Android Lollipop 5.1 is ready, but you can’t have it yet

google android lollipop
Credit: Google

Seemingly out of nowhere Android is jumping up to version 5.1 and heading out the door—if you’re in Indonesia.

Google’s Indonesian Android One page lists the “latest and fastest” version of Android at 5.1 and touted the update via Twitter. Indonesia is the latest launch country for Google’s Android One effort, which is already underway in India.

There is no specific changelog listed on the site or on any of Android’s developer pages. Android Police already found a tweak to how you connect to Wi-fi networks and Bluetooth devices in the Quick Settings menu.

android one lollipop 5.1 Android

The official Android One page confirms Lollipop 5.1 is ready to go.

Google has added an arrow at the bottom of those settings, allowing you to toggle which device or network you want to connect to without needing to jump into the full settings menu. Hopefully this will show up here soon, as it looks like a nice time saver.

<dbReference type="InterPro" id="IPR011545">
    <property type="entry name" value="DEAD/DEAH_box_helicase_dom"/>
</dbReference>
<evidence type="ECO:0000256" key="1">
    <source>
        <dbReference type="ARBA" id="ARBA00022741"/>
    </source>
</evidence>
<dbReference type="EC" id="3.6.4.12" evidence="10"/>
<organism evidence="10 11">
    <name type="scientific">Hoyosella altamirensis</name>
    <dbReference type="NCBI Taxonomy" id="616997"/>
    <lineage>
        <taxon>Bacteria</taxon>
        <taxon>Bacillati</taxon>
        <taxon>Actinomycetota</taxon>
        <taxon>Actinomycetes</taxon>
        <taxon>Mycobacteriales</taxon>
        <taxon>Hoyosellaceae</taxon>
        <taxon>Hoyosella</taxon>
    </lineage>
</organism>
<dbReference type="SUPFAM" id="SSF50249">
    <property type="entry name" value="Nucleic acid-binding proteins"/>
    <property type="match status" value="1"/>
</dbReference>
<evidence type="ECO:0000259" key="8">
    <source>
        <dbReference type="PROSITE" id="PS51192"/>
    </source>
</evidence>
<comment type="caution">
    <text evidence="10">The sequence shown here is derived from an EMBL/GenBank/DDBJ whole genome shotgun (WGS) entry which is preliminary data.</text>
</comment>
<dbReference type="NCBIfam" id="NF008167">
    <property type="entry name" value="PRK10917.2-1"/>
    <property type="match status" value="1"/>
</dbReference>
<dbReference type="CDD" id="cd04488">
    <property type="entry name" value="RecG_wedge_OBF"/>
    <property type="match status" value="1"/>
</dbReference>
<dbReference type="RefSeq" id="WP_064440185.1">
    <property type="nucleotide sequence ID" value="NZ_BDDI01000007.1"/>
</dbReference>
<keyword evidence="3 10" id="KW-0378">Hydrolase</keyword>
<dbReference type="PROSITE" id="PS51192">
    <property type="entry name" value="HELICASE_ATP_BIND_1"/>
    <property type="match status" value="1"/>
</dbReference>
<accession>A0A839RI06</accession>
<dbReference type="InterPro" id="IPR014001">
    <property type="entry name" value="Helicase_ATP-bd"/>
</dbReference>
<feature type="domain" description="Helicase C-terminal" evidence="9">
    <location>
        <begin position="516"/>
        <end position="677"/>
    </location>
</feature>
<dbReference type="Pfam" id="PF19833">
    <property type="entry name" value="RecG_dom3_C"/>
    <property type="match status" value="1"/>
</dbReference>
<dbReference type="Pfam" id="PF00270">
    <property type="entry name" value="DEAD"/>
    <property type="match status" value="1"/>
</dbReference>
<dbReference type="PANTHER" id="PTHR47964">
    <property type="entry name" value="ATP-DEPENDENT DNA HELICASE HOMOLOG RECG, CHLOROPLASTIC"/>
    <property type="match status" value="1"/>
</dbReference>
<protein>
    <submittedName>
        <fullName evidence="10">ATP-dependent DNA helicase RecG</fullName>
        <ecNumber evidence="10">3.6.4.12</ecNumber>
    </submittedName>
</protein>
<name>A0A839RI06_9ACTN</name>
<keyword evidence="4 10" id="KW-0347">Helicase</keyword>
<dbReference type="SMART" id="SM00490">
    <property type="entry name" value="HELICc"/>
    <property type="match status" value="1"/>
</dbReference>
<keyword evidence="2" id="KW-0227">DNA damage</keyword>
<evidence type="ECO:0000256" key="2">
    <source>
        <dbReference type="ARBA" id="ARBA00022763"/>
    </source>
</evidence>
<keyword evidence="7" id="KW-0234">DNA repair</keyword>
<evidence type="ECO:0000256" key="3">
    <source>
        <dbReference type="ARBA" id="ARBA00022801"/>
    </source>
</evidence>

This update creates an oddity, however: disjointed updates amongst Google’s own stock devices. The Nexus 4, 5, and 6 phones are on Android 5.0.1, while the Nexus 7 and 10 tablets are on 5.0.2.

Perhaps Google is using Indonesia’s Android One phones as a giant test market before bringing it stateside. Either way, it’s a little perplexing to see the latest and greatest of Android going overseas first. Typically these updates come to Nexus devices first before hitting the rest of the ecosystem. 

However, this has been a pretty wonky Android update cycle, with the usual always-late-to-the-party Verizon shipping out Lollipop to the Galaxy S5 and the typically reliable HTC backing off its pledge to get the newest Android updates out to its HTC One models.

The story behind the story: With Android One, Google is partnering with regional carriers in India, Indonesia, and other so-called “emerging markets” to build stock Android phones at a low cost. It’s a case of enlightened self-interest: many buyers can finally afford their first smartphone, and Google wants their data flowing through Google services. Unlike in the U.S. where most Android phones go through a circuitous path, Android One phones get software updates directly from Google.

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